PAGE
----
Behaving like a system?

We have been working in partnership with Collaborate and Coventry City Council, to look at preconditions for systems change in ‘place’ – i.e. a defined geographical area.  Exploring, what are the behaviours that will make systematic change likely, more deliverable and more sustainable?  Throughout, I was reminded of the quote “No man is an island, entire of itself”, as the importance of connection and collaboration was implicit and explicit during the work.

Individuals and families, communities, the voluntary, private and public sector agencies all co-exist with each other. Yet too often they operate as separate entities, driven by their own language, culture, funding, measurements and accountability structures – and this in turn means that they are often working against each other or in parallel rather than to a collective vision. When viewed from the standpoint of the individual experiencing multiple needs these systems can seem bewildering and overwhelming (you only need to see the stories emerging through Hard Edges: The Lives Behind the Numbers).

To create an environment in which individuals experiencing multiple needs can flourish we have to work together. The wider challenges such as budget also demand this collaboration.

But many times we launch into a change process without understanding what factors need to be in place to make it successful; leaving us all rather bruised and less open to change in the future. We think about change as a linear time-limited process with a neat start and end point. But the reality is far messier and more complex than that.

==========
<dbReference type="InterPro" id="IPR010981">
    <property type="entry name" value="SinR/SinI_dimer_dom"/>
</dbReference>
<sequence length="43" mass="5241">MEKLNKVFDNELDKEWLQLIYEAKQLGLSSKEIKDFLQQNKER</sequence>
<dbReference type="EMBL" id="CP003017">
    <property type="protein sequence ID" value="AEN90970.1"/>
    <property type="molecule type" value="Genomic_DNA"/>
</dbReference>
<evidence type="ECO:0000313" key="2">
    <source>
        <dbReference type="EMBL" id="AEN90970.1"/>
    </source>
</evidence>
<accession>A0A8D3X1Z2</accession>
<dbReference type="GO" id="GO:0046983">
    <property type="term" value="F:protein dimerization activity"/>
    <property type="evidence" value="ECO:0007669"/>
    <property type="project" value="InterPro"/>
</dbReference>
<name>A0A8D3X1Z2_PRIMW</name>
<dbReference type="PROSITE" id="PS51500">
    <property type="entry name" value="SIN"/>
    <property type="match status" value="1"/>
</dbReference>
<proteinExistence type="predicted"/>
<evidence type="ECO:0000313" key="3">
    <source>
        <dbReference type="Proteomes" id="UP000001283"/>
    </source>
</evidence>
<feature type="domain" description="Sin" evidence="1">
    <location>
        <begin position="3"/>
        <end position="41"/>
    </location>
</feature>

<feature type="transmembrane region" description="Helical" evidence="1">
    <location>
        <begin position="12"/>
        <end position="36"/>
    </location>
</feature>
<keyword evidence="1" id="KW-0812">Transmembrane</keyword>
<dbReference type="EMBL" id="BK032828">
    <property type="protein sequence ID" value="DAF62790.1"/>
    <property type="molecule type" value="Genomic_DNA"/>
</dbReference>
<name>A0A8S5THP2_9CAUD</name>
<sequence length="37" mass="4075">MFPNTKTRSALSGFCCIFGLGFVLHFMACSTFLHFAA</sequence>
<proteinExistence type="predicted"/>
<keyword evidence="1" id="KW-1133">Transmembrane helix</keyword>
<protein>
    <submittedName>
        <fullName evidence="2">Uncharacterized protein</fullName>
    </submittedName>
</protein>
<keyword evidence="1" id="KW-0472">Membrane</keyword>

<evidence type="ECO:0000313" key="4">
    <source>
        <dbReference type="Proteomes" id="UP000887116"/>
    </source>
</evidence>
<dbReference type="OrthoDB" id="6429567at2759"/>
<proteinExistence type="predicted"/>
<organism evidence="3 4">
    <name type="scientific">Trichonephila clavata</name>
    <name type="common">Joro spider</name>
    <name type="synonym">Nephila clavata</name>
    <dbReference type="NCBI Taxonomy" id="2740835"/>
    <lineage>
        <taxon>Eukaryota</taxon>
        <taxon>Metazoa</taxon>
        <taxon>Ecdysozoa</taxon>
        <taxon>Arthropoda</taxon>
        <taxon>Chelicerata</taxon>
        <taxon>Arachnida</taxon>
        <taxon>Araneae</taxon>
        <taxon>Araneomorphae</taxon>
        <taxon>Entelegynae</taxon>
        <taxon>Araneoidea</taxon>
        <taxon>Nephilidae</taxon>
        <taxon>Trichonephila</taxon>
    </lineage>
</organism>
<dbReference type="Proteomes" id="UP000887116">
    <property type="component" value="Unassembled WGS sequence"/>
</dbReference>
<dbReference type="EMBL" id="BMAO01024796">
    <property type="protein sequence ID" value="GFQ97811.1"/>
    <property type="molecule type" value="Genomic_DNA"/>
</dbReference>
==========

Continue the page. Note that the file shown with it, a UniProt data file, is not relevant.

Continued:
We wanted to support Collaborate working closely with partners in Coventry to understand what the pre-conditions are for collaboration to happen across organisational boundaries rather than be limited to individual service areas.  Their work shows that, in order for change to flourish, these pre-conditions should permit a learning process that supports systems to adapt and evolve and focuses as much on behaviours as the end goal. These are easy to write, hard to implement, something that we recognise in our journey here at Lankelly Chase as we evolve the way we seek to work with others.

Collaborate have collated their learning into a report and La Toyah McAllister-Jones shares their experience of working in Coventry here.

Whilst this report has evolved from work with partners in Coventry, through our funding and wider discussions we believe that it has relevance to wider areas, both geographically and for different services.

Click here to read the summary report.

Click here to read the full report.